It’s always nice to have options. Especially when the barometer is steady and the water is as slick as glass as far as you can see. And you know there are some big mutton snapper on a certain patch reef a few miles offshore.
Scenarios like this are when inshore anglers really appreciate the range, versatility and comfort of a bay boat. Those same traits are also why many professional guides prefer the bay-boat style when fishing with clients. One such pro is Capt. Scott Owens, who operates his charter service in Brunswick, Georgia, where huge tidal swings and runs across deep open bays is the norm.
“I own two Hell’s Bay skiffs and a 27-foot Hell’s Bay offshore center console. But during the summer months when I’m running bigger groups, the boat I mainly use is my 25 Shearwater TE with a Yamaha 250 four-stroke,” he says. “The species we’re targeting dictates the boat more than anything. With the Shearwater bay, I can fish four anglers inshore throwing artificials or live bait with popping corks. I run the trolling motor and use the Power-Pole to get into position. I can also go offshore an average of seven miles to fish behind the shrimp boats or on the shoals for sharks, tarpon and tripletail while keeping my clients comfortable.”
The cost of operation is another reason why Owens appreciates his bay boat. With four anglers and a full tank, he’s averaging between 3 and 3.5 miles per gallon. And with 89 octane, nonethanol gas selling at $4.85 a gallon at his local marina at press time, the Shearwater is much more cost-efficient to operate than his offshore center console.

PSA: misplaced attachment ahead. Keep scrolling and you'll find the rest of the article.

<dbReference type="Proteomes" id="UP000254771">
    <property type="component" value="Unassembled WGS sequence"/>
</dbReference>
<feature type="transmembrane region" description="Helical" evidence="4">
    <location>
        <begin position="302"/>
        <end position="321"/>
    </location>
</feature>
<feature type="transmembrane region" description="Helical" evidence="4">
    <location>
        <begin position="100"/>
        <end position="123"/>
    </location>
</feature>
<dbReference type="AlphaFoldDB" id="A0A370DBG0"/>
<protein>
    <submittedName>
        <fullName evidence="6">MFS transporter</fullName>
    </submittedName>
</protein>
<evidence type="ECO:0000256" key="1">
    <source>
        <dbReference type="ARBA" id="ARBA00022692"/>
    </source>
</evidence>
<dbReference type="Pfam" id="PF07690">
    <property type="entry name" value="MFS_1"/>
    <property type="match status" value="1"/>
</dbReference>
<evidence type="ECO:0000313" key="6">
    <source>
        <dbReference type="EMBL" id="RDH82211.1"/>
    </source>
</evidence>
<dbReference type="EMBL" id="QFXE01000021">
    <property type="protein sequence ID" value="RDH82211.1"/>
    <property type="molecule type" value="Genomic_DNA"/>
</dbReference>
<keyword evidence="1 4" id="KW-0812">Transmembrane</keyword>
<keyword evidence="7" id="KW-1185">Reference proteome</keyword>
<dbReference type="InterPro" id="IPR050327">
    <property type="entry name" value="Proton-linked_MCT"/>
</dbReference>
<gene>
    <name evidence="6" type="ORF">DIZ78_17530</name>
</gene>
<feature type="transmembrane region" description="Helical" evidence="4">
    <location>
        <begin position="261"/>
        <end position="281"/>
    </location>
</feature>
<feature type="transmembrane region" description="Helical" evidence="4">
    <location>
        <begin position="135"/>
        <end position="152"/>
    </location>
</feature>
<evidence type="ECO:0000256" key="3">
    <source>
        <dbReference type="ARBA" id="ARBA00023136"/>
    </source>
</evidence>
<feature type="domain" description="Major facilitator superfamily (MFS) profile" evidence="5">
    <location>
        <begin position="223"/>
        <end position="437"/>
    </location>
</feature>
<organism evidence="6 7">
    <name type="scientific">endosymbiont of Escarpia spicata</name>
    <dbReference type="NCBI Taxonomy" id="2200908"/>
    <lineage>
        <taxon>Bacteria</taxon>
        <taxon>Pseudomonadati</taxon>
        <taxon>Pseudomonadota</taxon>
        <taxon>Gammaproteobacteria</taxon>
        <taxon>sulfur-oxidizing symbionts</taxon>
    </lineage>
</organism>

Capt. Glyn Austin is another guide who likes the flexibility his bay boat provides. Austin fishes the Sebastian and Cape Canaveral areas of Florida, and has been running Shoalwater catamaran bay boats for the past four years. Built in Port O’Connor, Texas, his latest is the 23 Cat with a half-tower and 150 hp Evinrude E-TEC outboard.
“I use a bay boat for the versatility,” Austin says. “It allows me to get into shallow water to fish the flats and mangrove shorelines for snook, reds, trout, and pompano. On nice days, I can fish the inlet or nearshore spots.”